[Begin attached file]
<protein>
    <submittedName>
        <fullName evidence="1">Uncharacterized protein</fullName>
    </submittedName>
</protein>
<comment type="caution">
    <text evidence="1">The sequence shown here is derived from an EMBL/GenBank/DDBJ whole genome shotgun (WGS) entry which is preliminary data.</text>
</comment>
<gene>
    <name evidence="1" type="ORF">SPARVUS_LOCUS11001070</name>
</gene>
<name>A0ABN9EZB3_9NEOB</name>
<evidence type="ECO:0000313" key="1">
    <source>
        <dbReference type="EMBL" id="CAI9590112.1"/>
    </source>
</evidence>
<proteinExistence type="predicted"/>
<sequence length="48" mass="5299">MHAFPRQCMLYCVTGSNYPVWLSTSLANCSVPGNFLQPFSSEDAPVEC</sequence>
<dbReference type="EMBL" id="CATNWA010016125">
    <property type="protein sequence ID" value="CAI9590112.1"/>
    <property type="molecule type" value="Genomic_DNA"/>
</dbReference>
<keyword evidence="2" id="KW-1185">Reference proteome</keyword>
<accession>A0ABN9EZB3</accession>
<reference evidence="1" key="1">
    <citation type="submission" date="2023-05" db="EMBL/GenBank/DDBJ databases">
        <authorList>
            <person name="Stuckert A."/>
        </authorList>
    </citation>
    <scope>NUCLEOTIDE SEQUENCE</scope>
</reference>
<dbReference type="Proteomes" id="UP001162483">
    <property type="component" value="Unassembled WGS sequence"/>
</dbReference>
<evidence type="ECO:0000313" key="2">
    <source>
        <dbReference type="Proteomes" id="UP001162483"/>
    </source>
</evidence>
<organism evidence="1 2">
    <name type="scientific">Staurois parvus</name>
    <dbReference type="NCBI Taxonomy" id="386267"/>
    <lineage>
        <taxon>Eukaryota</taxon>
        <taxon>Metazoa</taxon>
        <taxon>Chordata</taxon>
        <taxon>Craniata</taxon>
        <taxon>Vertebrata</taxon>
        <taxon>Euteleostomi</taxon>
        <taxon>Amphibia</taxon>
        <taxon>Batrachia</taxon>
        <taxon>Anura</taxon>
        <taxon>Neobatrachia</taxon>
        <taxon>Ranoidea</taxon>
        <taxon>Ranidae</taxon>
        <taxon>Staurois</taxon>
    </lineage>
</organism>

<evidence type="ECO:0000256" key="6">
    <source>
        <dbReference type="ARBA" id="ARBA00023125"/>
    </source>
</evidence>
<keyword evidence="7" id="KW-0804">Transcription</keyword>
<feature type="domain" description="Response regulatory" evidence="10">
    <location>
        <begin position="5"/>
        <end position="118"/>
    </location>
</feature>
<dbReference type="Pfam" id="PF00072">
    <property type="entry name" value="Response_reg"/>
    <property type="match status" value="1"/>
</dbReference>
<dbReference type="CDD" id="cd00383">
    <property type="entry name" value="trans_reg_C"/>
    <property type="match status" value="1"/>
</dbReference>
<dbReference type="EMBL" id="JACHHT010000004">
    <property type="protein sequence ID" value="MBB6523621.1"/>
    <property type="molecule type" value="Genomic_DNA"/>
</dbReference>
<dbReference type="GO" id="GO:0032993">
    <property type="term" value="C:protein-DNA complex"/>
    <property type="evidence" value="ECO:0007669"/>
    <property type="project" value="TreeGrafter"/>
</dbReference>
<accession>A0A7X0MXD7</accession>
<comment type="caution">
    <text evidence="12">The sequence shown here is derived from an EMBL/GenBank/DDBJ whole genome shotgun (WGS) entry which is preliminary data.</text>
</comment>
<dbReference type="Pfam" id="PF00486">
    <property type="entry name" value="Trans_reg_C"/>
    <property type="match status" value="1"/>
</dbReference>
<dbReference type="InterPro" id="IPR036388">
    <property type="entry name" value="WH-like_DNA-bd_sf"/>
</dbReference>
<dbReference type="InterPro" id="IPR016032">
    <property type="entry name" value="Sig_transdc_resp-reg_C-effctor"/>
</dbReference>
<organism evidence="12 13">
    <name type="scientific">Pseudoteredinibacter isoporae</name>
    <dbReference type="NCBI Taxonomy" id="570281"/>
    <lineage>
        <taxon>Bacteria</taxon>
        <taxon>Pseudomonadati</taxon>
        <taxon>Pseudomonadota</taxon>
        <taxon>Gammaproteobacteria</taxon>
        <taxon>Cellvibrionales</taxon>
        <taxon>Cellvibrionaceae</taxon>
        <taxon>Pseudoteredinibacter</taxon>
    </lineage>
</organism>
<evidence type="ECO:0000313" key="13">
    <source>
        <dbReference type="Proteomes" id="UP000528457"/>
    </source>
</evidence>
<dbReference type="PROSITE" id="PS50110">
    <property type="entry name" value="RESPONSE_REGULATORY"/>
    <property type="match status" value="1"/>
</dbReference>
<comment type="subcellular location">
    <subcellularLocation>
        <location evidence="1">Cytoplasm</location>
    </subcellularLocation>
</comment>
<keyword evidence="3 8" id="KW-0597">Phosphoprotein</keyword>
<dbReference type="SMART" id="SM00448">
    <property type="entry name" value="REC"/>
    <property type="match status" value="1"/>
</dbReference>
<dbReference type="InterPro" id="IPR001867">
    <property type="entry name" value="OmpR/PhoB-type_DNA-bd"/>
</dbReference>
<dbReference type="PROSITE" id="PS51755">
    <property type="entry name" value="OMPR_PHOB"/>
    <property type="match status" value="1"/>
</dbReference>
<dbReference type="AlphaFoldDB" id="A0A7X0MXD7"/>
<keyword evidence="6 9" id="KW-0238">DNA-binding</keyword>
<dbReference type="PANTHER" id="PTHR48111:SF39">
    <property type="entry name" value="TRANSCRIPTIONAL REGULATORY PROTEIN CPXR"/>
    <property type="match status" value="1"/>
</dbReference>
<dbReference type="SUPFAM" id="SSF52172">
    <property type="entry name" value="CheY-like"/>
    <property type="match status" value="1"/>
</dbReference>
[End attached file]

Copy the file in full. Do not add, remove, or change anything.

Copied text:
<protein>
    <submittedName>
        <fullName evidence="1">Uncharacterized protein</fullName>
    </submittedName>
</protein>
<comment type="caution">
    <text evidence="1">The sequence shown here is derived from an EMBL/GenBank/DDBJ whole genome shotgun (WGS) entry which is preliminary data.</text>
</comment>
<gene>
    <name evidence="1" type="ORF">SPARVUS_LOCUS11001070</name>
</gene>
<name>A0ABN9EZB3_9NEOB</name>
<evidence type="ECO:0000313" key="1">
    <source>
        <dbReference type="EMBL" id="CAI9590112.1"/>
    </source>
</evidence>
<proteinExistence type="predicted"/>
<sequence length="48" mass="5299">MHAFPRQCMLYCVTGSNYPVWLSTSLANCSVPGNFLQPFSSEDAPVEC</sequence>
<dbReference type="EMBL" id="CATNWA010016125">
    <property type="protein sequence ID" value="CAI9590112.1"/>
    <property type="molecule type" value="Genomic_DNA"/>
</dbReference>
<keyword evidence="2" id="KW-1185">Reference proteome</keyword>
<accession>A0ABN9EZB3</accession>
<reference evidence="1" key="1">
    <citation type="submission" date="2023-05" db="EMBL/GenBank/DDBJ databases">
        <authorList>
            <person name="Stuckert A."/>
        </authorList>
    </citation>
    <scope>NUCLEOTIDE SEQUENCE</scope>
</reference>
<dbReference type="Proteomes" id="UP001162483">
    <property type="component" value="Unassembled WGS sequence"/>
</dbReference>
<evidence type="ECO:0000313" key="2">
    <source>
        <dbReference type="Proteomes" id="UP001162483"/>
    </source>
</evidence>
<organism evidence="1 2">
    <name type="scientific">Staurois parvus</name>
    <dbReference type="NCBI Taxonomy" id="386267"/>
    <lineage>
        <taxon>Eukaryota</taxon>
        <taxon>Metazoa</taxon>
        <taxon>Chordata</taxon>
        <taxon>Craniata</taxon>
        <taxon>Vertebrata</taxon>
        <taxon>Euteleostomi</taxon>
        <taxon>Amphibia</taxon>
        <taxon>Batrachia</taxon>
        <taxon>Anura</taxon>
        <taxon>Neobatrachia</taxon>
        <taxon>Ranoidea</taxon>
        <taxon>Ranidae</taxon>
        <taxon>Staurois</taxon>
    </lineage>
</organism>

<evidence type="ECO:0000256" key="6">
    <source>
        <dbReference type="ARBA" id="ARBA00023125"/>
    </source>
</evidence>
<keyword evidence="7" id="KW-0804">Transcription</keyword>
<feature type="domain" description="Response regulatory" evidence="10">
    <location>
        <begin position="5"/>
        <end position="118"/>
    </location>
</feature>
<dbReference type="Pfam" id="PF00072">
    <property type="entry name" value="Response_reg"/>
    <property type="match status" value="1"/>
</dbReference>
<dbReference type="CDD" id="cd00383">
    <property type="entry name" value="trans_reg_C"/>
    <property type="match status" value="1"/>
</dbReference>
<dbReference type="EMBL" id="JACHHT010000004">
    <property type="protein sequence ID" value="MBB6523621.1"/>
    <property type="molecule type" value="Genomic_DNA"/>
</dbReference>
<dbReference type="GO" id="GO:0032993">
    <property type="term" value="C:protein-DNA complex"/>
    <property type="evidence" value="ECO:0007669"/>
    <property type="project" value="TreeGrafter"/>
</dbReference>
<accession>A0A7X0MXD7</accession>
<comment type="caution">
    <text evidence="12">The sequence shown here is derived from an EMBL/GenBank/DDBJ whole genome shotgun (WGS) entry which is preliminary data.</text>
</comment>
<dbReference type="Pfam" id="PF00486">
    <property type="entry name" value="Trans_reg_C"/>
    <property type="match status" value="1"/>
</dbReference>
<dbReference type="InterPro" id="IPR036388">
    <property type="entry name" value="WH-like_DNA-bd_sf"/>
</dbReference>
<dbReference type="InterPro" id="IPR016032">
    <property type="entry name" value="Sig_transdc_resp-reg_C-effctor"/>
</dbReference>
<organism evidence="12 13">
    <name type="scientific">Pseudoteredinibacter isoporae</name>
    <dbReference type="NCBI Taxonomy" id="570281"/>
    <lineage>
        <taxon>Bacteria</taxon>
        <taxon>Pseudomonadati</taxon>
        <taxon>Pseudomonadota</taxon>
        <taxon>Gammaproteobacteria</taxon>
        <taxon>Cellvibrionales</taxon>
        <taxon>Cellvibrionaceae</taxon>
        <taxon>Pseudoteredinibacter</taxon>
    </lineage>
</organism>
<evidence type="ECO:0000313" key="13">
    <source>
        <dbReference type="Proteomes" id="UP000528457"/>
    </source>
</evidence>
<dbReference type="PROSITE" id="PS50110">
    <property type="entry name" value="RESPONSE_REGULATORY"/>
    <property type="match status" value="1"/>
</dbReference>
<comment type="subcellular location">
    <subcellularLocation>
        <location evidence="1">Cytoplasm</location>
    </subcellularLocation>
</comment>
<keyword evidence="3 8" id="KW-0597">Phosphoprotein</keyword>
<dbReference type="SMART" id="SM00448">
    <property type="entry name" value="REC"/>
    <property type="match status" value="1"/>
</dbReference>
<dbReference type="InterPro" id="IPR001867">
    <property type="entry name" value="OmpR/PhoB-type_DNA-bd"/>
</dbReference>
<dbReference type="PROSITE" id="PS51755">
    <property type="entry name" value="OMPR_PHOB"/>
    <property type="match status" value="1"/>
</dbReference>
<dbReference type="AlphaFoldDB" id="A0A7X0MXD7"/>
<keyword evidence="6 9" id="KW-0238">DNA-binding</keyword>
<dbReference type="PANTHER" id="PTHR48111:SF39">
    <property type="entry name" value="TRANSCRIPTIONAL REGULATORY PROTEIN CPXR"/>
    <property type="match status" value="1"/>
</dbReference>
<dbReference type="SUPFAM" id="SSF52172">
    <property type="entry name" value="CheY-like"/>
    <property type="match status" value="1"/>
</dbReference>